Scientists who have set up a base to search the night skies for signs of intelligent life have revealed they have strict instructions on what to do if they are successful -- phone home.
An elaborate protocol document developed during early NASA exercises in the United States for dealing with aliens has been handed to the CSIRO scientists and their American counterparts based at Parkes in central New South Wales.
It says the first person to be told that we are not alone should be the leader of the nation in which the discovery is made -- in this case, Prime Minister Paul Keating.
The scientists must then telephone the U.S. president before telling the United Nations.
As soon as these tasks have been completed, the scientists are allowed to tell the media.
"There would certainly be no secrecy if we did find something," said Dr. Seth Shostak, one of the American scientists from the Search for Extraterrestrial Intelligence [SETI] Institute.
American billionaires are funding the search, which gets fully underway early next month in the first leg of a $9 million worldwide exercise dubbed "Operation Phoenix."
Over five months, the Australian team will train the country's largest telescope based in Parkes, on systems around 200 stars thought to be similar enough to our sun to sustain life.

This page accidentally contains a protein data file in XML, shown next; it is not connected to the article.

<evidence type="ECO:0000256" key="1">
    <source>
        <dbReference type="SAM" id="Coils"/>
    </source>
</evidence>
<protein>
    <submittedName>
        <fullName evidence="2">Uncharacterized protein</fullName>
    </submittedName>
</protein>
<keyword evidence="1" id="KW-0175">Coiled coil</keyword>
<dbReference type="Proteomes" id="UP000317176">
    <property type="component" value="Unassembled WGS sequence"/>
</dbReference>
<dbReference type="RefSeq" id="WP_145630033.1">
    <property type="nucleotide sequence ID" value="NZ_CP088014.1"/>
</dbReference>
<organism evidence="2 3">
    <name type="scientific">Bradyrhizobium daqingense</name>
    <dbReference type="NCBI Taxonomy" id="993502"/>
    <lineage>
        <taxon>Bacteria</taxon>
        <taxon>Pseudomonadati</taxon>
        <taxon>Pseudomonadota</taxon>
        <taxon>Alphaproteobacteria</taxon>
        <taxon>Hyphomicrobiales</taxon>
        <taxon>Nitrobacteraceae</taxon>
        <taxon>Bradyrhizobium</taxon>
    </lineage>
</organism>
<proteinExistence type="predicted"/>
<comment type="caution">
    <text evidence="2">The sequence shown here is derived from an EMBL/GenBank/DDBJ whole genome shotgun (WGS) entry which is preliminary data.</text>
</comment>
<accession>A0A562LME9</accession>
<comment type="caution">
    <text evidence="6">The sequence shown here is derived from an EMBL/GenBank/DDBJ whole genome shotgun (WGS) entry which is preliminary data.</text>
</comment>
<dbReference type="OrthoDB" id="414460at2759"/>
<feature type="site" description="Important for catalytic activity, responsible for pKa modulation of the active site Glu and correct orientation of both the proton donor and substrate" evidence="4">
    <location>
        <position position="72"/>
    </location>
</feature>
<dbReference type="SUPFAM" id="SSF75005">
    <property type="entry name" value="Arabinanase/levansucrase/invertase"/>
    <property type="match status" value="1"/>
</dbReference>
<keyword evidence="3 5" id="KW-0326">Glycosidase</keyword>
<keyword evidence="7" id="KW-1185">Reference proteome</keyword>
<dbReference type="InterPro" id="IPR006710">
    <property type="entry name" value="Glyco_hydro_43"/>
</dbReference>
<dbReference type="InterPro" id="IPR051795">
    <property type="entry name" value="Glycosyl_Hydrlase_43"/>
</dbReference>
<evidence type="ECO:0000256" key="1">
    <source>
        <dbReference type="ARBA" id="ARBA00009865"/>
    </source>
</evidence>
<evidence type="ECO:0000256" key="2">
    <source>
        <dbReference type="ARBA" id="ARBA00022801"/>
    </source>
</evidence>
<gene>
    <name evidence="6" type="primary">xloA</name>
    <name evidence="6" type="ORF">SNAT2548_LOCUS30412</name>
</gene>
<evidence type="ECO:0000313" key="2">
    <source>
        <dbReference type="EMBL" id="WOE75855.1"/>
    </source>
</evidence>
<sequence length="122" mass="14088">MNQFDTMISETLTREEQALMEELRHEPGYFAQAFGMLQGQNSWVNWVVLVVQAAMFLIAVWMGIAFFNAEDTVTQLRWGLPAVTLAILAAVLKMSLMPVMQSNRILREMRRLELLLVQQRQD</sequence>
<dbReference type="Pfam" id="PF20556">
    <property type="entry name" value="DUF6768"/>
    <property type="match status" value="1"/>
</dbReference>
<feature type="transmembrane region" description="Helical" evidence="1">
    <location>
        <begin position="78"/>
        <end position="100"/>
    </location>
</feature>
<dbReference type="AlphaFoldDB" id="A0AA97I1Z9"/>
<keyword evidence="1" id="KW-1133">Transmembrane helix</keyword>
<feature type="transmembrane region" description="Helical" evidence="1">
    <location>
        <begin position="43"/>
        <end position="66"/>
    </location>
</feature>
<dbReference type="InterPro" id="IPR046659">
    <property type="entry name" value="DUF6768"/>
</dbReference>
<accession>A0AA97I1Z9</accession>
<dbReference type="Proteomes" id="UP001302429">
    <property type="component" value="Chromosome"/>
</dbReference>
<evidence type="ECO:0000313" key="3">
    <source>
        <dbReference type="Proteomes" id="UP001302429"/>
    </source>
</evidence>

This will gather microwave signals which will be sorted out by a radiowave receiver tuned to 56 million frequencies.
All signals gathered will be tested and double-checked to ensure they don't come from terrestrial sources, such as mobile phones or army radar systems.
It is the largest such search in history, with equipment so powerful it is expected to gather as much information from three minutes raking the skies as all the projects in the past 30 years.
"The general public seems fond of thinking that there is something of strategic importance in a situation like this which would mean it was kept secret, but that's not the case," Dr. Shostak said yesterday. "And if it caused panic, well, that's just the way it is."
The scientist said sociologists had undertaken studies to test how the general public would react to the news of intelligent life forms existing in outer space.
"It turns out that panic would be unlikely," said Dr. Shostak. "They looked at life-changing precedents in the past, and it turns out that when Copernicus said the earth travelled around the sun instead of it being the other way around, people didn't panic, and ditto when Darwin said we developed from simians."
However, Dr. Shostak conceded that there would undoubtedly be spirited debate over whether to aim a radiowave reply to the aliens.
Original file name: .CNI - Rules for ET Hunting
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